Skip to content

Summer Temperature Trends In Greenland

June 15, 2016

By Paul Homewood 





According to the official numbers from DMI, annual temperatures across Greenland were just as high in the 1930s and 40s as they have been in recent years. The only exception was the unusually warm year of 2010.

But what about summertime temperatures? Since that is when most ice melt occurs, this time of year is perhaps the most relevant. 

Based on the actual temperature record, (and not the adjusted version), we can see that the pattern is similar to the annual trend for both Nuuk and Angmagssilik, on the west and east coasts respectively.

Again, temperatures since 2000 for the main part are, if anything, lower then the 1930s and 40s.





There is nothing here to suggest that the climate in Greenland in the last century is any more than a reflection of natural cycles such as the AMO.

  1. June 15, 2016 10:09 pm

    Same in Alaska

    Noting the 41 year-long cooling trend in Fairbanks, AK. Courtesy CAG.

    If the link doesn’t bring up the trend line since 1975, plug it in.

    Other than that, obvious is the flip from a cool cycle prior to the late 1970’s, and a warm cycle post. There are two periods here; one cool, the other warm.

    What’s next?

  2. June 15, 2016 10:29 pm

    Reblogged this on Climatism.

  3. June 16, 2016 12:02 am

    the surface temperature time series is known to contain dependence and persistence. these properties violate OLS assumptions. therefore, OLS trends computed under these conditions are spurious. robust tests for trends should be used to validate OLS results.

    • nigel permalink
      June 16, 2016 6:54 am

      “…robust tests for trends…”

      Even then, time is an “explanatory” variable but never a “causal” variable. Therefore, trend analysis of a univariate series can contribute little to scientific understanding.

    • June 17, 2016 11:50 am

      Regression of cyclic events is inherently inaccurate as they are non-linear by definition.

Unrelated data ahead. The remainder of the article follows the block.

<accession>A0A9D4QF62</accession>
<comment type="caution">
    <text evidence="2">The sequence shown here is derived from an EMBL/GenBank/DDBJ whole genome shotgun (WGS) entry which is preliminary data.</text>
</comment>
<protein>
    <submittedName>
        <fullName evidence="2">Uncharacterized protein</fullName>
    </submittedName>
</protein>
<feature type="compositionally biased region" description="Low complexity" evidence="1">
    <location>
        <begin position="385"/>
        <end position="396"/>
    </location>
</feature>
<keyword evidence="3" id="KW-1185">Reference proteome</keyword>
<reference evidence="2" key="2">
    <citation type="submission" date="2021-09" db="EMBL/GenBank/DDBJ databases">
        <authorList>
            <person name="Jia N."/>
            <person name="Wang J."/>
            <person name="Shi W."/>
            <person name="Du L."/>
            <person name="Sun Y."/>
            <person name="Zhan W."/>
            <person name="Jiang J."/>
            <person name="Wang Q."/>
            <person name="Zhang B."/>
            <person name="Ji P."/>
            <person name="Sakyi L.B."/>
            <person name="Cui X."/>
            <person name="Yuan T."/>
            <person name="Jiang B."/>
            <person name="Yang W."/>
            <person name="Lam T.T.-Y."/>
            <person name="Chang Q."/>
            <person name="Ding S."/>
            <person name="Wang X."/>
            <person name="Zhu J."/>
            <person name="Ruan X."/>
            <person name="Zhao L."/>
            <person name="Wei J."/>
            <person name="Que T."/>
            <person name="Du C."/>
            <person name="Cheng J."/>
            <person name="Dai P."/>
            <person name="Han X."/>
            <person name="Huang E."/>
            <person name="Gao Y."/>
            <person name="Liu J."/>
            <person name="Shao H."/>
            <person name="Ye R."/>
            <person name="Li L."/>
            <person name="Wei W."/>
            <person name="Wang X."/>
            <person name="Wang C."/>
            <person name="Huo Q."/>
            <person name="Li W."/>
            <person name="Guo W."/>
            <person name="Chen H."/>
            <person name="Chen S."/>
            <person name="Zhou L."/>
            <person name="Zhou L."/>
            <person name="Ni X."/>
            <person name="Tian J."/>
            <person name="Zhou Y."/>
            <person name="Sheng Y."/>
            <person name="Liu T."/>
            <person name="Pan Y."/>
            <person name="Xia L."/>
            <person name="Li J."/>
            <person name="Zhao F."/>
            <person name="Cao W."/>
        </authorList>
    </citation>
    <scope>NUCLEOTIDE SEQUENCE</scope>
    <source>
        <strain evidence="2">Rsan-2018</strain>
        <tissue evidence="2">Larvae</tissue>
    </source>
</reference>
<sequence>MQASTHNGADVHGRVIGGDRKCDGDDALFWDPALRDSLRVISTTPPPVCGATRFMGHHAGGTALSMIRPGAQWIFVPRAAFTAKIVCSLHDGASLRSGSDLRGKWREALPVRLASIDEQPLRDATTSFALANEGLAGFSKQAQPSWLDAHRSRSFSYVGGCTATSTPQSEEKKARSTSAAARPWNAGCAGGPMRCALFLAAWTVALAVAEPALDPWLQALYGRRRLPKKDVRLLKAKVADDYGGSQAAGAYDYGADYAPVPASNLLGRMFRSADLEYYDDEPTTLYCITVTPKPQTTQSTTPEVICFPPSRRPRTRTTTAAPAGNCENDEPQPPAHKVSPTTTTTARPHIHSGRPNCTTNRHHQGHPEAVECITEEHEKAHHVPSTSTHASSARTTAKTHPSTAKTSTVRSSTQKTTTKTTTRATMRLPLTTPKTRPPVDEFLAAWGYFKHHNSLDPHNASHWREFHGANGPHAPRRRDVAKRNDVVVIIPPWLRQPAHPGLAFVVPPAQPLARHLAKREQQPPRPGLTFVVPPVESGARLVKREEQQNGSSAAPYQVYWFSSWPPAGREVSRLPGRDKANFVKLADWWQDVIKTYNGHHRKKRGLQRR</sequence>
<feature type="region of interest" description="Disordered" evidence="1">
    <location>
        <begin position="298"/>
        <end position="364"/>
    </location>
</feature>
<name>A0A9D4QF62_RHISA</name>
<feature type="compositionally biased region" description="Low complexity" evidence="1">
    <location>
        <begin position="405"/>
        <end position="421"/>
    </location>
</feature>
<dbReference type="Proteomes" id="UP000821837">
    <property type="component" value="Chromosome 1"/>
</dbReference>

If one looks crudely at the temperature anomaly data from most sites it seems that there is a natural warming long-term trend of between 0.6 and 1.0 degK/century. The cyclical changes appear to be almost pure but noisy sine waves if the average rise is removed.

      Would an analysis of the Fourier type be more relevant than linear regression in quantifying the underlying warming trend?

  4. dearieme permalink
    June 16, 2016 11:21 am

    “time is an “explanatory” variable”: it’s a great pity that statisticians didn’t invent neologisms for some of their notions instead of using everyday words, but with a specialised change of meaning. “significant” is another example.

    • nigel permalink
      June 16, 2016 4:56 pm

      “…a great pity…”

      It is true of every science that the originators used common words in uncommon and misleading ways. They often misled themselves! It is also true that words were sometimes used deliberately to convey an idea which turned out to be nonsense. For example, some rocks are said to be “acid” when there isn’t a stray hydrogen ion in them.

      Of course, the point is that “unfolding time” in a particular situation can only be a proxy for something during that time period. The leaves are unfolding in my garden; but it is not time that is causing their growth – it is the conditions of spring, and all the facts of botany. There will be a plentiful supply of time in winter – but that will then be associated with a trend of falling leaves.

  5. Tom O permalink
    June 16, 2016 3:35 pm

    The graphs are intriguing, as much for what they say as what they don’t. It amazes me that with all the crying about temperature changes in the past 10 years, there would actually be data gaps during that period of time. How can you show a tend if you don’t maintain the data? Or is it left out for a reason? My guess is that the original producers of the data didn’t like what they were seeing so they stopped paying attention.

  6. 4TimesAYear permalink
    June 16, 2016 11:14 pm

    Reblogged this on 4timesayear's Blog.

  7. June 17, 2016 10:36 am

    Reblogged this on pdx transport.

  8. Steven Mosher permalink
    June 18, 2016 4:05 pm

    • AndyG55 permalink
      June 19, 2016 5:09 am


      Salesman Mosh on the job again

      Trying to sell the lemon that is BEST. !!

  9. Steven Mosher permalink
    June 18, 2016 4:06 pm

    Click to access greenland-TAVG-Trend.pdf

  10. John Bills permalink
    June 18, 2016 9:06 pm

    In combined temperature series from southwest Greenland from the period 1784-2005, the 1930’s and 1940’s were the warmest decades and the 1810’s the coldest – not least due to unidentified large volcanic eruptions in 1809 and the Tambora eruption in 1815.

  11. July 10, 2016 11:26 pm

    Reblogged this on Climate Collections.


  1. Week in review – science edition | Climate Etc.

Comments are closed.

%d bloggers like this: